Which is a variant (sort of) of this: http://tvtropes.org/pmwiki/pmwiki.php/Main/LeetLingo


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gaz34
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21 Jun 2015, 3:16 pm

conundrum wrote:
gaz34 wrote:
I hate "text speak", if that's what you call it when people write in acronyms for phrases nobody knows. I also hate when people us "text" as a past tense.


Which is a variant (sort of) of this: http://tvtropes.org/pmwiki/pmwiki.php/Main/LeetLingo

Yes, I think you are right. There is also "text talk" I've heard of but "Leet Lingo" is new one for me.



iliketrees
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21 Jun 2015, 3:20 pm

gaz34 wrote:
conundrum wrote:
gaz34 wrote:
I hate "text speak", if that's what you call it when people write in acronyms for phrases nobody knows. I also hate when people us "text" as a past tense.


Which is a variant (sort of) of this: http://tvtropes.org/pmwiki/pmwiki.php/Main/LeetLingo

Yes, I think you are right. There is also "text talk" I've heard of but "Leet Lingo" is new one for me.

Talking in leet (1337) was at its peak 10 years ago :P



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21 Jun 2015, 3:22 pm

gaz34 wrote:
I hate "text speak", if that's what you call it when people write in acronyms for phrases nobody knows. I also hate when people us "text" as a past tense.

I've mellowed a bit, but I used to hate that too, when used in emails and posts where the message length isn't subject to restrictions. It made sense in the very early internet days when people had to be very economical with the number of characters they used. It's easier for me to tolerate it now I know what a lot of those abbreviations mean, but it used to drive me mad when I didn't. Basically I don't like it when I have to read stuff that contains any terms I don't already know, because I feel that the author has made it easy on themselves and hard on me.



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22 Jun 2015, 4:02 pm

TTRSage wrote:
The one that just drives me up the wall is when they say on the news that this, that or another "went viral".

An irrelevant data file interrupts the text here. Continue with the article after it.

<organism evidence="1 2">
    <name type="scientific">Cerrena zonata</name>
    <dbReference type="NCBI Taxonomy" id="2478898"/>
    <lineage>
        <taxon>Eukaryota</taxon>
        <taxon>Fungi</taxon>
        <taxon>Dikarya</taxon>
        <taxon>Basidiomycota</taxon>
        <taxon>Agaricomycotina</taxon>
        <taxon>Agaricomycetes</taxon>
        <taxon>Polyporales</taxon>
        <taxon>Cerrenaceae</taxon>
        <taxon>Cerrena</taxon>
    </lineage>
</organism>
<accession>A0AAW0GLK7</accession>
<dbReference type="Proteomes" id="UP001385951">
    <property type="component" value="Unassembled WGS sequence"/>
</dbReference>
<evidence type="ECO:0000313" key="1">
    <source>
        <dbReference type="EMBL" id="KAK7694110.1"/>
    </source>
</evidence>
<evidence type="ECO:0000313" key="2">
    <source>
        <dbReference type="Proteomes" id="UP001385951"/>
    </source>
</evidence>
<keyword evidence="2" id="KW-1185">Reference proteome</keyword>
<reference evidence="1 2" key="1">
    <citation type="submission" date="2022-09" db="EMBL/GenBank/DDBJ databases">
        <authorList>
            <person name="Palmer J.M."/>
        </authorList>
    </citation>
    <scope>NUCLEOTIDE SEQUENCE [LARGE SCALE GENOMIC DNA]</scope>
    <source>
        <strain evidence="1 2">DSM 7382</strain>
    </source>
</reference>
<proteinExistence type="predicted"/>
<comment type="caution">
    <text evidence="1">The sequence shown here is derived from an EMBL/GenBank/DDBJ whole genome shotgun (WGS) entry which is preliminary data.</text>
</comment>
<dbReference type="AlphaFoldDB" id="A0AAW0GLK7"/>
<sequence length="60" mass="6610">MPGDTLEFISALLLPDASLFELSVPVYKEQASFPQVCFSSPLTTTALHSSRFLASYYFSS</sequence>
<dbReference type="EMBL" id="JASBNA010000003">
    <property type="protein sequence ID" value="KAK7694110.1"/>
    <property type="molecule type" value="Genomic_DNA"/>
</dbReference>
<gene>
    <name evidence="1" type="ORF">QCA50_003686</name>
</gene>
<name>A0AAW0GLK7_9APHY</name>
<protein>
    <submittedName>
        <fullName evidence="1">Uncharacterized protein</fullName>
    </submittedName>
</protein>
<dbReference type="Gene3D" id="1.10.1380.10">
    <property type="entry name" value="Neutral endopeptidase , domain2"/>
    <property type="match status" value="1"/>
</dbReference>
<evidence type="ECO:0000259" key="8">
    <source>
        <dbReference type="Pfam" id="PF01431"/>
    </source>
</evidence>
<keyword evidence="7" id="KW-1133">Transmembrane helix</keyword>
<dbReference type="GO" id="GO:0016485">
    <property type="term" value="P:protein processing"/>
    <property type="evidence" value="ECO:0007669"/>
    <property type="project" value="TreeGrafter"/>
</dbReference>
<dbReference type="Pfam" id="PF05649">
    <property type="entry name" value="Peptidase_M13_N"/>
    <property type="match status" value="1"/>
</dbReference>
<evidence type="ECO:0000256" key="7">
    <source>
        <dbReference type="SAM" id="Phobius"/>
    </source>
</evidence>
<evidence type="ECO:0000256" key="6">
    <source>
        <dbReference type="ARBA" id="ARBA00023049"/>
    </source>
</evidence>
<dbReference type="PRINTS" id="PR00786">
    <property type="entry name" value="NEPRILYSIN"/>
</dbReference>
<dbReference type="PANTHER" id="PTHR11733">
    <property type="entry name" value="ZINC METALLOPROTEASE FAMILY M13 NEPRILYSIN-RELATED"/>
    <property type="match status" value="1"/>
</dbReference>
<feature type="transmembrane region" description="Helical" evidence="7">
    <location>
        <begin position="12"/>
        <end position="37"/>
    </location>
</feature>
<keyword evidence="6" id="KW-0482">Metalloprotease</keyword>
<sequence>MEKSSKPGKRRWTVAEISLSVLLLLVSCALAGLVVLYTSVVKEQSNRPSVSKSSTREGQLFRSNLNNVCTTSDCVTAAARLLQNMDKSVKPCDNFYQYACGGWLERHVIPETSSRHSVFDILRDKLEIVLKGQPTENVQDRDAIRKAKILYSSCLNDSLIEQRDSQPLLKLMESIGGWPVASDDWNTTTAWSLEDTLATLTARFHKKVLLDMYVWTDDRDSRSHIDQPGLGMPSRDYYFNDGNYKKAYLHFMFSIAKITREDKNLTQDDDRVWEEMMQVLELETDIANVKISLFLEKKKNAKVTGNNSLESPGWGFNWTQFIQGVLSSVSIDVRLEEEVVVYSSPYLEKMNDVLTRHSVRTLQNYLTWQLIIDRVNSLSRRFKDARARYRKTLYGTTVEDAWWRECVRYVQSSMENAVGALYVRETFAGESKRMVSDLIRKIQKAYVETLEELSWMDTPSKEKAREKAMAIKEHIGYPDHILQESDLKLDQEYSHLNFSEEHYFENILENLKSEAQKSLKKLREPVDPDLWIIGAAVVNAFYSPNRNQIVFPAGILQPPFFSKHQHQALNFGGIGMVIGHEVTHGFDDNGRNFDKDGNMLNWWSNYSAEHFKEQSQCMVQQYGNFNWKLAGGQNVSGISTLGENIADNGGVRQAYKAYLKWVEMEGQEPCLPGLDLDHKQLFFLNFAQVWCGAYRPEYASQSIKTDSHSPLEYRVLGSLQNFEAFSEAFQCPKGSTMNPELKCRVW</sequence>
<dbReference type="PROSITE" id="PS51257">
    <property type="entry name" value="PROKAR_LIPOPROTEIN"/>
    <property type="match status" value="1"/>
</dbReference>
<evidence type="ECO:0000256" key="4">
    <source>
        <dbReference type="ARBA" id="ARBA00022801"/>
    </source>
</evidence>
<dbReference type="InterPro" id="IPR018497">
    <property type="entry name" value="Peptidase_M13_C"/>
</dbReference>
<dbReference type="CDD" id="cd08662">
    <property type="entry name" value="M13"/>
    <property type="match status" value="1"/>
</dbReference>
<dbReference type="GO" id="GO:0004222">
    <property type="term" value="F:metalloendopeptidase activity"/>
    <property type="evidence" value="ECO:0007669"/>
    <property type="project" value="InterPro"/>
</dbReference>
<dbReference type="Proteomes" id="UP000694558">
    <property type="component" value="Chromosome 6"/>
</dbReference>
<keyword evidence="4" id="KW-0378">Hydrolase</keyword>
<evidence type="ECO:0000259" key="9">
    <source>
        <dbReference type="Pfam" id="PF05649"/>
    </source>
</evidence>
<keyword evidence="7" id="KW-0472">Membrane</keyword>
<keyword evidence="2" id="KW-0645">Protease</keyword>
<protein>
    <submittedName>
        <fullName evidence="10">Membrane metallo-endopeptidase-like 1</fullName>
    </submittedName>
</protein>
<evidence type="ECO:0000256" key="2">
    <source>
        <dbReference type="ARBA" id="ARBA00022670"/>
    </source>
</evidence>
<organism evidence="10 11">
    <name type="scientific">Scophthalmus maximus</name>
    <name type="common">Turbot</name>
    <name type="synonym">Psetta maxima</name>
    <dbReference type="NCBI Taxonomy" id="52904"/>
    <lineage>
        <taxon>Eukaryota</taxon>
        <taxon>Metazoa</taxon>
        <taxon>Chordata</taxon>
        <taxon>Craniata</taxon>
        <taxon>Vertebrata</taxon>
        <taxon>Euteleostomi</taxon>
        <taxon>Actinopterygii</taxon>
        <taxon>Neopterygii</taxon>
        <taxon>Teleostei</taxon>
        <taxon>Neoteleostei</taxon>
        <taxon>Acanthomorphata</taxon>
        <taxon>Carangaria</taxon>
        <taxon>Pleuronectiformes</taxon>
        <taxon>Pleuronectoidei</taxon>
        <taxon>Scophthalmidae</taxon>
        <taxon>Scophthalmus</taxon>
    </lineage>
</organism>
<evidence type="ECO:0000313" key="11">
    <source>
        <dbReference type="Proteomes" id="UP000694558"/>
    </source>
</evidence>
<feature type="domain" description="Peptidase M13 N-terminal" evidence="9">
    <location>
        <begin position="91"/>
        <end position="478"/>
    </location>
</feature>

In terms of everyday life, the one that grinds on my nerves is, "have a good one". Have a good WHAT? Orgasm? To me that is a highly invasive sexual innuendo implying the God-given right of the person saying it to pry into your sex life and as an excuse of the other person to not have any part of it. I have sent complaints to the main offices of several companies on this issue regarding comments made by their employees.

I would rather listen to fingernails on a chalkboard than to hear either of these remarks.


The first phrase is fine. "Going viral" just means it spread all over the internet (which stuff tends to do...in ways analogous to how disease causing viruses spread).. Its an indenspenceable phrase for the 21st century.

But yeah: stuff like "have a good one", and "how's it hanging?"(my Johnson?) I could live without.



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23 Jun 2015, 12:38 am

TTRSage wrote:
I would rather listen to fingernails on a chalkboard than to hear either of these remarks.


That's Newspeak, right there. Why do so many now refer to a blackboard as a chalkboard? Does it have something to do with the word 'black'? Is this word now only P.C. when referring to someone who isn't 'white'? If so, then why do we still call whiteboards, whiteboards? Isn't this... I don't know - 'racist' or something? Has the world gone mad?